Stories from the march: Organizers and protestors allege racism in Plaquemines Parish
Plaquemines Parish’s first major civil rights protest in generations took place June 12 without a single violent incident or even a traffic stoppage. But serious allegations of institutional racism were leveled that will require more than one peaceful protest to resolve.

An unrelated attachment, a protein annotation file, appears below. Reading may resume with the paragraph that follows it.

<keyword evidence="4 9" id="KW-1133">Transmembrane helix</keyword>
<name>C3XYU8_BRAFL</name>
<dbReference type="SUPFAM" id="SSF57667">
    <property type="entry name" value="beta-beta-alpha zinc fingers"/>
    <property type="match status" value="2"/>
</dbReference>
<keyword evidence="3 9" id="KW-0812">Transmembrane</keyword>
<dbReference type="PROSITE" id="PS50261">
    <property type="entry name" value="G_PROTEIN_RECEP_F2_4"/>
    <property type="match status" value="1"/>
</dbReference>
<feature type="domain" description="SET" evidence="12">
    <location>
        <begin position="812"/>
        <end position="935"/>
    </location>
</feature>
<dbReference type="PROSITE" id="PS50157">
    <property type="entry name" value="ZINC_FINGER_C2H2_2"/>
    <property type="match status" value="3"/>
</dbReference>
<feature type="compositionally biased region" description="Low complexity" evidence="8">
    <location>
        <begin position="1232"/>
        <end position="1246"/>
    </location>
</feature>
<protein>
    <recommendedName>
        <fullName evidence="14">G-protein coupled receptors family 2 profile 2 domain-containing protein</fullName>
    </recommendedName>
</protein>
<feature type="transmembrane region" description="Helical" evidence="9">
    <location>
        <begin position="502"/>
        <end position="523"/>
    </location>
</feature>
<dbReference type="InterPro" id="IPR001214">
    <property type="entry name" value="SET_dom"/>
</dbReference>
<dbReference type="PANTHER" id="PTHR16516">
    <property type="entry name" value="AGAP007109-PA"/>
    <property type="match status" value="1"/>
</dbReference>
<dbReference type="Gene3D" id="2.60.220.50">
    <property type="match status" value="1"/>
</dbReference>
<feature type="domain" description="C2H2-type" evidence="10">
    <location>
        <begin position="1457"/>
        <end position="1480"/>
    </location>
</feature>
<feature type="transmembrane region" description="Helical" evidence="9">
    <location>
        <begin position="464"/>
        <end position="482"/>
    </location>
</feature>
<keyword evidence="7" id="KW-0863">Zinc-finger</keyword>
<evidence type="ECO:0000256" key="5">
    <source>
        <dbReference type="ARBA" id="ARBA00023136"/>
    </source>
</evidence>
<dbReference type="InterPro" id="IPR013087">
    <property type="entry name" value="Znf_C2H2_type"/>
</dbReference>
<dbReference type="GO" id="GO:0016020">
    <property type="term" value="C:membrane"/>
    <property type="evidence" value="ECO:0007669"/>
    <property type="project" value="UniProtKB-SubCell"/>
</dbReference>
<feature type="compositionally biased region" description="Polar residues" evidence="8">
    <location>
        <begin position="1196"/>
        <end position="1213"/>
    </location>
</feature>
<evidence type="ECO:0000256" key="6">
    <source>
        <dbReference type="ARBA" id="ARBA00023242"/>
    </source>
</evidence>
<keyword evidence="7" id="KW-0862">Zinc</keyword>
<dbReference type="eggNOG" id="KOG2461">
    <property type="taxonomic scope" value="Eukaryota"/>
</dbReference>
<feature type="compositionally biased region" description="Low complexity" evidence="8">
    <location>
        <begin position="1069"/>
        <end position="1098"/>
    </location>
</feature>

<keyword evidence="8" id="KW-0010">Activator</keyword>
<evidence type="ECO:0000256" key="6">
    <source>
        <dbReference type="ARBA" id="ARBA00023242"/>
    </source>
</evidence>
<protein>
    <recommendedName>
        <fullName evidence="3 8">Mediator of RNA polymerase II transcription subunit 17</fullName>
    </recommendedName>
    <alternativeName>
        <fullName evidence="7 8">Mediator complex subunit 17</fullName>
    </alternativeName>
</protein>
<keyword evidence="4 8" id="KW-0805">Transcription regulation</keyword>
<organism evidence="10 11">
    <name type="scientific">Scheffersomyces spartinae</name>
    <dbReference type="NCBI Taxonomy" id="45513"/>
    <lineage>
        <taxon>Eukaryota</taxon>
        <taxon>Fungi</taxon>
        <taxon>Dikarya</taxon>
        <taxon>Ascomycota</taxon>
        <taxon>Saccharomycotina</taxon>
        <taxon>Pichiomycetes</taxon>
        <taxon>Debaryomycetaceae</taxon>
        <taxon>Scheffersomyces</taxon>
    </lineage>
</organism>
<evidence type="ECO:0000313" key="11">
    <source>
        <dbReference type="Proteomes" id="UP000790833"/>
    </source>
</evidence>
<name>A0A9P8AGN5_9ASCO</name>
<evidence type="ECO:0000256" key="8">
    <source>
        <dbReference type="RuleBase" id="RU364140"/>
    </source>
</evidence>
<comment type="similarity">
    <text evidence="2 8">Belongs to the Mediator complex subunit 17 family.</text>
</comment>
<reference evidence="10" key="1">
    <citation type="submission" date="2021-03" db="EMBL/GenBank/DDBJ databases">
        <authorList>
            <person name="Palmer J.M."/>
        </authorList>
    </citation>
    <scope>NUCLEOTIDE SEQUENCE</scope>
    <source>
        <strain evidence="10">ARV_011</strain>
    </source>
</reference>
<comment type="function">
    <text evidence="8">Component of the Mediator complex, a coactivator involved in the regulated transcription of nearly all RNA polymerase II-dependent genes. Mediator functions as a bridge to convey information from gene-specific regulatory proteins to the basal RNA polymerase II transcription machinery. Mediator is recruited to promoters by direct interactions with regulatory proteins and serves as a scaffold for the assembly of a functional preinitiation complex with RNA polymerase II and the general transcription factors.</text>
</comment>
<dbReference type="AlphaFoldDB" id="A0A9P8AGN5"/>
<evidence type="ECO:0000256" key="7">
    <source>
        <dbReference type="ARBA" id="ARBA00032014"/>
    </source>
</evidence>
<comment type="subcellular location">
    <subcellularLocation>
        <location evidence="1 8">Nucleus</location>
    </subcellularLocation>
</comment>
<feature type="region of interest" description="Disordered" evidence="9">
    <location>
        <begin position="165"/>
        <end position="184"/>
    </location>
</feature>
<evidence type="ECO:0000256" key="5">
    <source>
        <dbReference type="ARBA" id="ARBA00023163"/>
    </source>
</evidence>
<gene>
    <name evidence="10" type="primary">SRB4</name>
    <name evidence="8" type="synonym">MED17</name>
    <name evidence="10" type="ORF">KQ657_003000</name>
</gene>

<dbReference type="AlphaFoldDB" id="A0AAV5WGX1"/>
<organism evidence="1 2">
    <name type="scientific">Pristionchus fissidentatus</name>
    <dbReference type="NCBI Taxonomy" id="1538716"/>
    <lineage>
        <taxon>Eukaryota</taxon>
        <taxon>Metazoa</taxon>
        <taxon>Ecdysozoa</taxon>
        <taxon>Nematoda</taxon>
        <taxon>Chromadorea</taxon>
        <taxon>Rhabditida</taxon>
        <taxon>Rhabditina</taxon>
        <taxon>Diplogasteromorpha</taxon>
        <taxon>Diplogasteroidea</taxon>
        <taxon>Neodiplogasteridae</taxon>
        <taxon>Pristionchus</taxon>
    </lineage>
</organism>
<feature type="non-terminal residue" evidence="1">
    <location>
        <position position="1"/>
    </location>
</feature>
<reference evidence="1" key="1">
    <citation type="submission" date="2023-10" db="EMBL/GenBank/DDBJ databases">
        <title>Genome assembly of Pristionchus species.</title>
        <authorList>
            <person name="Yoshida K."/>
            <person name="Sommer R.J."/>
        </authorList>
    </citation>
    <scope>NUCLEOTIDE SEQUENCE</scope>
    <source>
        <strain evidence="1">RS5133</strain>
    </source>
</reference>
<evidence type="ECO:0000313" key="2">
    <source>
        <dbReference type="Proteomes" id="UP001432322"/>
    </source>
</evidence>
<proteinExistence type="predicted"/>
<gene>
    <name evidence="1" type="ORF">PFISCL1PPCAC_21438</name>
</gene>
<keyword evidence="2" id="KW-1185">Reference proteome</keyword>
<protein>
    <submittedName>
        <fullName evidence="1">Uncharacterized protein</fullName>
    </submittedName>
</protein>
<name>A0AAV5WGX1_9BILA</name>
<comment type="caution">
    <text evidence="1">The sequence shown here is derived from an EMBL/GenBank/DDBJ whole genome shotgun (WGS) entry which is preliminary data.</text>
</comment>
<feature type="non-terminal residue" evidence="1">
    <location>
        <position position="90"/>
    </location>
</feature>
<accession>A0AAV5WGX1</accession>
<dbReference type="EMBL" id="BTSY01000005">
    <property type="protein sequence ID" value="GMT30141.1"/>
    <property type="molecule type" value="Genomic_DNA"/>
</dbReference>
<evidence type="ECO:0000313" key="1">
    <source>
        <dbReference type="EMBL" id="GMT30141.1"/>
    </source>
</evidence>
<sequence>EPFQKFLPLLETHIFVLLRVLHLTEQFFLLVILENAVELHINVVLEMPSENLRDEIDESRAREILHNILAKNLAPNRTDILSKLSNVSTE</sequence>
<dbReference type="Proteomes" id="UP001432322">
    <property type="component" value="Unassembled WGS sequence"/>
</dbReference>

Plans for the “I Can’t Breathe” march in Belle Chasse began taking shape among black community leaders in Plaquemines just days after George Floyd died under the knee of a Minneapolis Police officer on May 25. For more than a week, as protests sprung up around the world, those leaders debated the appropriate local response while, at the same time, gathering allegations of discrimination in the parish and drafting a list of reforms to present to elected officials. Both the allegations and the reforms largely focused on the Plaquemines Parish Sheriff’s Office and Plaquemines Parish Government. Grievances voiced by multiple young protestors at the march took aim at Plaquemines Parish Schools’ response to reports of racism.
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